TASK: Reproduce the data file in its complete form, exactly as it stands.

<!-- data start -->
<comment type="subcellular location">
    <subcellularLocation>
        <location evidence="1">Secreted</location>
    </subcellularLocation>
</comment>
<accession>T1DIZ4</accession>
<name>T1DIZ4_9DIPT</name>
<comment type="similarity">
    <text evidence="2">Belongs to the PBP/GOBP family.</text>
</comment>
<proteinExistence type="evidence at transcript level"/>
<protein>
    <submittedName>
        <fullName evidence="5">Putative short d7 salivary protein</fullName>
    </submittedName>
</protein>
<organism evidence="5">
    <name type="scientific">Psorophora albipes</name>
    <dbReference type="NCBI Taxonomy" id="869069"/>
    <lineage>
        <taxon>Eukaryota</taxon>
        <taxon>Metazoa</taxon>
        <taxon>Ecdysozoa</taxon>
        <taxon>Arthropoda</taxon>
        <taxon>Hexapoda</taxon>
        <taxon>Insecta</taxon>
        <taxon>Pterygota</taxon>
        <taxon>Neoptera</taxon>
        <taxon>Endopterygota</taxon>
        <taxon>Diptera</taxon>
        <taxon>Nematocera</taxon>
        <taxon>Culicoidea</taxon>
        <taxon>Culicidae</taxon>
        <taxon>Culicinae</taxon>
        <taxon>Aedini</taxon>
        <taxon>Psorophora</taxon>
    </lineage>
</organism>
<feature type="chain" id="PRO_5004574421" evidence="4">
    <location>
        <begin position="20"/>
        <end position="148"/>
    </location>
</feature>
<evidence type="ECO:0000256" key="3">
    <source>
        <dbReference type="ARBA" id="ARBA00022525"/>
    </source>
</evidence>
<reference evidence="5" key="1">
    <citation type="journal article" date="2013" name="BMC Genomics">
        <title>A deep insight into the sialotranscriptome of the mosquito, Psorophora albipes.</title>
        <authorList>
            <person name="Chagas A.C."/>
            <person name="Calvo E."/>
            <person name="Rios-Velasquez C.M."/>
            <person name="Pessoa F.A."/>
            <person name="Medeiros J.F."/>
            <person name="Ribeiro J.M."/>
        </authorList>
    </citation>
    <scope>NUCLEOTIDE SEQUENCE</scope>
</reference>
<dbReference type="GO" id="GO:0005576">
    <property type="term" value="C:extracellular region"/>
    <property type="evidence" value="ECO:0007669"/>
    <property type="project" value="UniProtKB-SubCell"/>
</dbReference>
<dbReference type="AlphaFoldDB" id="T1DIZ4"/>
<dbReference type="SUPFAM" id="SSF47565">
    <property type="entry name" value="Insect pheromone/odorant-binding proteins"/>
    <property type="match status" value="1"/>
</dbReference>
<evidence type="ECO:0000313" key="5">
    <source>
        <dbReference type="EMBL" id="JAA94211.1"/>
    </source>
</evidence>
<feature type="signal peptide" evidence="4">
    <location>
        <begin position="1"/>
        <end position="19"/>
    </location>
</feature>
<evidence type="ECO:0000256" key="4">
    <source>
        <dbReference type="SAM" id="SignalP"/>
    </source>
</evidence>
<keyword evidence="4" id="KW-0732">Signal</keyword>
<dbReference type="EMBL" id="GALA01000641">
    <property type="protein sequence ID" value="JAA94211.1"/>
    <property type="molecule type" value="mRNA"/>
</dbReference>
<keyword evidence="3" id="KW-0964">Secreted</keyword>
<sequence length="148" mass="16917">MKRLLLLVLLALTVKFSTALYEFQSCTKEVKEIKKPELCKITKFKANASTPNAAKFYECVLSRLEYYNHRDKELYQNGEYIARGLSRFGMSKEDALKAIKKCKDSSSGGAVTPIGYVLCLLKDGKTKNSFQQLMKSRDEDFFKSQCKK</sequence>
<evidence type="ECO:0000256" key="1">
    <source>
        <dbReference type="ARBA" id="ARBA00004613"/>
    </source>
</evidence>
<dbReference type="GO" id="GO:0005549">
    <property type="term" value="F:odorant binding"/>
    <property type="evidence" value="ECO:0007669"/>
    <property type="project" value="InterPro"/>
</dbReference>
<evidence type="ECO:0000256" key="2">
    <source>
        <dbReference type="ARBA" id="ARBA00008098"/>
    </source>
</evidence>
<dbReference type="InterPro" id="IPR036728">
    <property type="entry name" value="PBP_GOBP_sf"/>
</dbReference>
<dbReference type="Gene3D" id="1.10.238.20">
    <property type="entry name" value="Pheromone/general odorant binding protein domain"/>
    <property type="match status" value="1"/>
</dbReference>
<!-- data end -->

<comment type="subcellular location">
    <subcellularLocation>
        <location evidence="1">Secreted</location>
    </subcellularLocation>
</comment>
<accession>T1DIZ4</accession>
<name>T1DIZ4_9DIPT</name>
<comment type="similarity">
    <text evidence="2">Belongs to the PBP/GOBP family.</text>
</comment>
<proteinExistence type="evidence at transcript level"/>
<protein>
    <submittedName>
        <fullName evidence="5">Putative short d7 salivary protein</fullName>
    </submittedName>
</protein>
<organism evidence="5">
    <name type="scientific">Psorophora albipes</name>
    <dbReference type="NCBI Taxonomy" id="869069"/>
    <lineage>
        <taxon>Eukaryota</taxon>
        <taxon>Metazoa</taxon>
        <taxon>Ecdysozoa</taxon>
        <taxon>Arthropoda</taxon>
        <taxon>Hexapoda</taxon>
        <taxon>Insecta</taxon>
        <taxon>Pterygota</taxon>
        <taxon>Neoptera</taxon>
        <taxon>Endopterygota</taxon>
        <taxon>Diptera</taxon>
        <taxon>Nematocera</taxon>
        <taxon>Culicoidea</taxon>
        <taxon>Culicidae</taxon>
        <taxon>Culicinae</taxon>
        <taxon>Aedini</taxon>
        <taxon>Psorophora</taxon>
    </lineage>
</organism>
<feature type="chain" id="PRO_5004574421" evidence="4">
    <location>
        <begin position="20"/>
        <end position="148"/>
    </location>
</feature>
<evidence type="ECO:0000256" key="3">
    <source>
        <dbReference type="ARBA" id="ARBA00022525"/>
    </source>
</evidence>
<reference evidence="5" key="1">
    <citation type="journal article" date="2013" name="BMC Genomics">
        <title>A deep insight into the sialotranscriptome of the mosquito, Psorophora albipes.</title>
        <authorList>
            <person name="Chagas A.C."/>
            <person name="Calvo E."/>
            <person name="Rios-Velasquez C.M."/>
            <person name="Pessoa F.A."/>
            <person name="Medeiros J.F."/>
            <person name="Ribeiro J.M."/>
        </authorList>
    </citation>
    <scope>NUCLEOTIDE SEQUENCE</scope>
</reference>
<dbReference type="GO" id="GO:0005576">
    <property type="term" value="C:extracellular region"/>
    <property type="evidence" value="ECO:0007669"/>
    <property type="project" value="UniProtKB-SubCell"/>
</dbReference>
<dbReference type="AlphaFoldDB" id="T1DIZ4"/>
<dbReference type="SUPFAM" id="SSF47565">
    <property type="entry name" value="Insect pheromone/odorant-binding proteins"/>
    <property type="match status" value="1"/>
</dbReference>
<evidence type="ECO:0000313" key="5">
    <source>
        <dbReference type="EMBL" id="JAA94211.1"/>
    </source>
</evidence>
<feature type="signal peptide" evidence="4">
    <location>
        <begin position="1"/>
        <end position="19"/>
    </location>
</feature>
<evidence type="ECO:0000256" key="4">
    <source>
        <dbReference type="SAM" id="SignalP"/>
    </source>
</evidence>
<keyword evidence="4" id="KW-0732">Signal</keyword>
<dbReference type="EMBL" id="GALA01000641">
    <property type="protein sequence ID" value="JAA94211.1"/>
    <property type="molecule type" value="mRNA"/>
</dbReference>
<keyword evidence="3" id="KW-0964">Secreted</keyword>
<sequence length="148" mass="16917">MKRLLLLVLLALTVKFSTALYEFQSCTKEVKEIKKPELCKITKFKANASTPNAAKFYECVLSRLEYYNHRDKELYQNGEYIARGLSRFGMSKEDALKAIKKCKDSSSGGAVTPIGYVLCLLKDGKTKNSFQQLMKSRDEDFFKSQCKK</sequence>
<evidence type="ECO:0000256" key="1">
    <source>
        <dbReference type="ARBA" id="ARBA00004613"/>
    </source>
</evidence>
<dbReference type="GO" id="GO:0005549">
    <property type="term" value="F:odorant binding"/>
    <property type="evidence" value="ECO:0007669"/>
    <property type="project" value="InterPro"/>
</dbReference>
<evidence type="ECO:0000256" key="2">
    <source>
        <dbReference type="ARBA" id="ARBA00008098"/>
    </source>
</evidence>
<dbReference type="InterPro" id="IPR036728">
    <property type="entry name" value="PBP_GOBP_sf"/>
</dbReference>
<dbReference type="Gene3D" id="1.10.238.20">
    <property type="entry name" value="Pheromone/general odorant binding protein domain"/>
    <property type="match status" value="1"/>
</dbReference>